During his comments at the memorial service honoring five slain police officers in Dallas last week, President Obama said that “race relations have improved dramatically” during his lifetime.
The president added:
“Those who deny it are dishonoring the struggles that helped us achieve that progress.”
— Reuters Live (@ReutersLive) July 12, 2016
Obama might be right, but according to a new New York Times/CBS News poll, nearly 7 out of 10 Americans believe race relations are bad:
Sixty-nine percent of Americans say race relations are generally bad, one of the highest levels of discord since the 1992 riots in Los Angeles during the Rodney King case.
The poll, conducted from Friday — the day after the killing of five Dallas police officers — until Tuesday, found that six in 10 Americans say race relations were growing worse, up from 38 percent a year ago.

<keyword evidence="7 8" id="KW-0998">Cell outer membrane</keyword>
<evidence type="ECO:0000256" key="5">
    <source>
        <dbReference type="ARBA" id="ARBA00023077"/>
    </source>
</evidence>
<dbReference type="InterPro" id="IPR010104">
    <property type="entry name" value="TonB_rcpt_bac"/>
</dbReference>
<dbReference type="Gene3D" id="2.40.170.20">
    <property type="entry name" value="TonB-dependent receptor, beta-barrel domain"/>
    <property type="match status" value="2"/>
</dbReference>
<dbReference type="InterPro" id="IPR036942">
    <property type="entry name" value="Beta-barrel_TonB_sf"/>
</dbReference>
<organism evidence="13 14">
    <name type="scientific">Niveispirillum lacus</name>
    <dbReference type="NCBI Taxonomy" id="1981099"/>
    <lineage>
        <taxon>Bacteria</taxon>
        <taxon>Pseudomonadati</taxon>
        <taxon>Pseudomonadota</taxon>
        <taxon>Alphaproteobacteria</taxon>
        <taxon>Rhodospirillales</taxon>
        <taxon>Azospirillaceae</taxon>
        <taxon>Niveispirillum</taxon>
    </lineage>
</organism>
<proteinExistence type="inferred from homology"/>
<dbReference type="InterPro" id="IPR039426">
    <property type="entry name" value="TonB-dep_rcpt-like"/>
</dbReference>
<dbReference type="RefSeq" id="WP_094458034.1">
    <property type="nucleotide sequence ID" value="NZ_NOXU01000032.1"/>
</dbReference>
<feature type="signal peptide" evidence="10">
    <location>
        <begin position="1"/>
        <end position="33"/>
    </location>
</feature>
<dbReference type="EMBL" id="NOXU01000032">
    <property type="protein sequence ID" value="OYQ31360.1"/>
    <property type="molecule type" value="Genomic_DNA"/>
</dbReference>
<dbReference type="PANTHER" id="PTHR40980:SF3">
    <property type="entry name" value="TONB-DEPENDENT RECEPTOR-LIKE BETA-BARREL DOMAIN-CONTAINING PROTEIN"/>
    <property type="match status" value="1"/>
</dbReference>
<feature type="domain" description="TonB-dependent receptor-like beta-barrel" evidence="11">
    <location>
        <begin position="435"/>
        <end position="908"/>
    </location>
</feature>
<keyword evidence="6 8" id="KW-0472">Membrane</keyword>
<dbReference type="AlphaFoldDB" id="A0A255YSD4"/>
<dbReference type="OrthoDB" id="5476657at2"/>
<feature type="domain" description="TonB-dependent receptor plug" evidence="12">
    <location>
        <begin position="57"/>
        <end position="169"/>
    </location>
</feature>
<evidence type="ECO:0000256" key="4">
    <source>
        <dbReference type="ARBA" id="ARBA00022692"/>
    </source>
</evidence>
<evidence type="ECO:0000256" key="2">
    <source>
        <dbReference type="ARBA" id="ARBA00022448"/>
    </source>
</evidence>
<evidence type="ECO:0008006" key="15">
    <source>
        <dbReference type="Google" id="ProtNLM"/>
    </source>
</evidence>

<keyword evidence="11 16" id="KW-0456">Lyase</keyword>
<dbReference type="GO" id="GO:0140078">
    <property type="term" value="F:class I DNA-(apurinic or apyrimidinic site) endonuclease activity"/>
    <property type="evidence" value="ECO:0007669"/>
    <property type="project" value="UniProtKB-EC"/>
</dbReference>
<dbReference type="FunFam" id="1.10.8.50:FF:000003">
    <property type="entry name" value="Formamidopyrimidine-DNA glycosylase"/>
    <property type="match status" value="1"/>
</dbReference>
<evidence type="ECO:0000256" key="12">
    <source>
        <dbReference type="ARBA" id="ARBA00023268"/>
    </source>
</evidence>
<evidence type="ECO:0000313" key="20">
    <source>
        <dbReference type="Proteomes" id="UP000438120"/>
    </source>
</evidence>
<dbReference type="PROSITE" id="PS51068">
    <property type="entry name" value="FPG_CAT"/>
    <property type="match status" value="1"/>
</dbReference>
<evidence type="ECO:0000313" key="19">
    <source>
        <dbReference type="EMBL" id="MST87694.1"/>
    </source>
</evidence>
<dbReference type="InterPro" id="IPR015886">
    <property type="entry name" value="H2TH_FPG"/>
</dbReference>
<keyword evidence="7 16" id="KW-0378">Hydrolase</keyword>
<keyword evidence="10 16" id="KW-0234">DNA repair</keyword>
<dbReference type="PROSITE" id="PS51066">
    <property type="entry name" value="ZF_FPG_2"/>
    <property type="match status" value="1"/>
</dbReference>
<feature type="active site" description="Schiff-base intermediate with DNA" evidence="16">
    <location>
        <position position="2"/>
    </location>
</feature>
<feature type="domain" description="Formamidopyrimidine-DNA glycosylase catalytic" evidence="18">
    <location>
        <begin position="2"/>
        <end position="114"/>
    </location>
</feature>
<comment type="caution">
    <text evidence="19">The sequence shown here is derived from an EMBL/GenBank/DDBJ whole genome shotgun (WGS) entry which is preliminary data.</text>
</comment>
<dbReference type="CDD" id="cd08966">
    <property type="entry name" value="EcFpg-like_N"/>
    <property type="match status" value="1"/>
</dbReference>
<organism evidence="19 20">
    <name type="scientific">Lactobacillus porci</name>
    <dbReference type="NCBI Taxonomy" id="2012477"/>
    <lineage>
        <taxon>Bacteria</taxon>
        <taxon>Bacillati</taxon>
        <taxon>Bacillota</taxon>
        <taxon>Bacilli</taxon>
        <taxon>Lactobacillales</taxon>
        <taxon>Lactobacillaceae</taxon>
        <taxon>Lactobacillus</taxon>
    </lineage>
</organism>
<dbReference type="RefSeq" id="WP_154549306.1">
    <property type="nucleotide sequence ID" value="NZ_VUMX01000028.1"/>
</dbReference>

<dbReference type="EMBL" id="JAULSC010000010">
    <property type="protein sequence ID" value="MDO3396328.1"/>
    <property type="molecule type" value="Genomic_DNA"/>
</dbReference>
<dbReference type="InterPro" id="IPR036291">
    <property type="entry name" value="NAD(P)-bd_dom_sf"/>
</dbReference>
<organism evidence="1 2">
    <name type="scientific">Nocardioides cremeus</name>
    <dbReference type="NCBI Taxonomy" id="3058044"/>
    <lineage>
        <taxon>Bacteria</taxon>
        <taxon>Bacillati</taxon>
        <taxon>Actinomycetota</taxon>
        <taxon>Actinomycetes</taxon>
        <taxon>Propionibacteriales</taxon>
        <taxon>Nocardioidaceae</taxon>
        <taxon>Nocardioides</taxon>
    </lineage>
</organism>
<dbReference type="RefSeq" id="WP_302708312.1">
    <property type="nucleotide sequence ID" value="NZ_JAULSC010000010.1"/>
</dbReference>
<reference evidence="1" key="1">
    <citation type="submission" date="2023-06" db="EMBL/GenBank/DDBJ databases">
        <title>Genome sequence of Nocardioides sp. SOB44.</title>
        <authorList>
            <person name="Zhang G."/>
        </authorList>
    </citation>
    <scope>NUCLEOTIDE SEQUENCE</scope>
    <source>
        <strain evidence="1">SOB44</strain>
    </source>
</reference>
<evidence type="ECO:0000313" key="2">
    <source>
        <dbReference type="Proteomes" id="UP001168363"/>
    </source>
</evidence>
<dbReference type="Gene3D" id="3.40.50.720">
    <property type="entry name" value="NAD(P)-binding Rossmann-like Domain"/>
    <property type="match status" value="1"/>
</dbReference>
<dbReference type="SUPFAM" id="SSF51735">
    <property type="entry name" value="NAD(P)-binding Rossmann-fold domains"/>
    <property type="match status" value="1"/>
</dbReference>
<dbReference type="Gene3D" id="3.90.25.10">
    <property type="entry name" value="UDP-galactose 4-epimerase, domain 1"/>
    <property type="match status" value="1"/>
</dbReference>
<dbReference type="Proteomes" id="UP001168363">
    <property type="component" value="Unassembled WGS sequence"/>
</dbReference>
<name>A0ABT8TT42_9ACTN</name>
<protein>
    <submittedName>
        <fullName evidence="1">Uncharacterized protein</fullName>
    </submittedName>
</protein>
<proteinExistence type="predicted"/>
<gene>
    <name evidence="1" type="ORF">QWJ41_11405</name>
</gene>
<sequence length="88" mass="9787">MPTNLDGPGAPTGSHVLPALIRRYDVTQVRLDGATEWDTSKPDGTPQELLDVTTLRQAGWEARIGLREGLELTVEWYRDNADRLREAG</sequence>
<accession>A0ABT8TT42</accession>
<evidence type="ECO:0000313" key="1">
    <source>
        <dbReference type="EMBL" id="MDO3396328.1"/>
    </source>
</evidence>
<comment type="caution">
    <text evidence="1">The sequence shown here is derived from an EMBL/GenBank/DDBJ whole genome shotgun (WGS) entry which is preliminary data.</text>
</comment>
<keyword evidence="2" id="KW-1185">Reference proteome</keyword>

When asked whether the police in most communities are more likely to use deadly force against a black person than a white person:
- 75% of black Americans answered yes, while only half as many white people agreed
- 56% percent of whites said that the race of the suspect made no difference in the use of force; only 18% percent of blacks Americans agreed
The poll also found that opinions on the Black Lives Matter movement varies widely — based on age and race:
- 70% of black Americans are sympathetic to the movement, compared with only 37% of whites
- 50% percent of adults under 30 agree with the movement, compared with 20% who disagree with it
- Among those 45 and older, 36% agree and 29% disagree
Although relations between black Americans and the nation’s police forces have reached a flashpoint, a recent Harvard study found that while blacks are more likely to be subjected to nonlethal force, when it comes to the most lethal form of force — police shootings — there is no racial bias.